Canadian Northern Ry. Co. v. Eggen - 252 U.S. 553 (1920)
U.S. Supreme Court
Canadian Northern Ry. Co. v. Eggen, 252 U.S. 553 (1920)
Canadian Northern Railway Company v. Eggen
Argued March 1, 1920
Decided April 19, 1920
252 U.S. 553
The "privileges and immunities" clause of the Constitution, Art. IV, § 2, protects rights which are in their nature fundamental, including the right of a citizen of one state to institute and maintain action in the courts of another; but in that respect the requirement is satisfied if the nonresident be given access to the courts upon terms that are reasonable and adequate for enforcing whatever rights he may have, even though the terms be not the same as are accorded to resident citizens. P. 252 U. S. 562.
The power is in the courts, ultimately in this one, to decide whether the terms allowed the nonresident are reasonable and adequate. Id., .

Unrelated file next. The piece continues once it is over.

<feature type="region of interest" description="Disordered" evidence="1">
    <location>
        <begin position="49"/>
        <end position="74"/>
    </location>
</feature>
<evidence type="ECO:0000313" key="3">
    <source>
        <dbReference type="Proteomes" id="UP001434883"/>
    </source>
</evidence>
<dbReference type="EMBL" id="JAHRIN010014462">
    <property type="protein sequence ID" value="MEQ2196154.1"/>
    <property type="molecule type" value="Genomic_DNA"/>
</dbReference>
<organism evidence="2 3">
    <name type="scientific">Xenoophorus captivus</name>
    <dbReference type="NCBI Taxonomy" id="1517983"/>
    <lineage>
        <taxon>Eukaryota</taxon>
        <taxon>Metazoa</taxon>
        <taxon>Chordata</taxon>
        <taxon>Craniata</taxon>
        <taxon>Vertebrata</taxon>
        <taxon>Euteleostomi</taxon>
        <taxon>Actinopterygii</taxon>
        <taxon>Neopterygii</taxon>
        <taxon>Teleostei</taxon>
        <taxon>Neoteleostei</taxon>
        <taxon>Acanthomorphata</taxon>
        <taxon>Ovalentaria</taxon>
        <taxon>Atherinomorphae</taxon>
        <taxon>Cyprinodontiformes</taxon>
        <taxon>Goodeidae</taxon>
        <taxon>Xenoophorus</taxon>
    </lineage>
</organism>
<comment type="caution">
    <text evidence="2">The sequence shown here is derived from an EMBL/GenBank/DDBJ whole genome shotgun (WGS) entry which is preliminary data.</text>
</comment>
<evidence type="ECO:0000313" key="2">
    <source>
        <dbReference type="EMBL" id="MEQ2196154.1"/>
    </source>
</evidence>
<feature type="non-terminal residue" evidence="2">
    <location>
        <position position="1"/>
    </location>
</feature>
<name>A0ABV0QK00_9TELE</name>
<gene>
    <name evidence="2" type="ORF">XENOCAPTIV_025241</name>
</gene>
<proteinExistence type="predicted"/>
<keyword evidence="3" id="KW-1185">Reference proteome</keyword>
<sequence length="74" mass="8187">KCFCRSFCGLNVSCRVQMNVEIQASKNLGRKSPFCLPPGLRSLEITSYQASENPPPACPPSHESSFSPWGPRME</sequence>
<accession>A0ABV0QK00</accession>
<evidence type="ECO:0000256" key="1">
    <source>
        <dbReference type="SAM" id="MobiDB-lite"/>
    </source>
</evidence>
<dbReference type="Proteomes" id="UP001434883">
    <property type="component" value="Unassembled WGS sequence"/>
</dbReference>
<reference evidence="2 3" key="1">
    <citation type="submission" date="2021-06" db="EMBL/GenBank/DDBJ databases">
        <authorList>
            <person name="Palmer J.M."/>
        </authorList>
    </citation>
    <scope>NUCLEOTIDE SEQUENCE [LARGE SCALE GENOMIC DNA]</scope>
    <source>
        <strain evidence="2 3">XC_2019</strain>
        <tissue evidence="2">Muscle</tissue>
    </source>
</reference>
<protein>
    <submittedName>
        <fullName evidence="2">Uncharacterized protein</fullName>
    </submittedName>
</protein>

A Minnesota statute, in force since 1858, provides that, when a cause of action has arisen outside of the state and, by the laws of the place
where it arose, an action thereon is there barred by lapse of time, no such action shall be maintained in the state unless the plaintiff be a citizen thereof who has owned the cause of action ever since it accrued. Held constitutional as applied to an action in Minnesota by a citizen of South Dakota against a Canadian corporation for personal injuries sustained by the plaintiff in Canada, the Canadian limitation in such cases being one year, whereas the time allowed in Minnesota, apart from the above provision, is six yeas. P. 252 U. S. 559.
255 F. 937 reversed.
The case is stated in the opinion.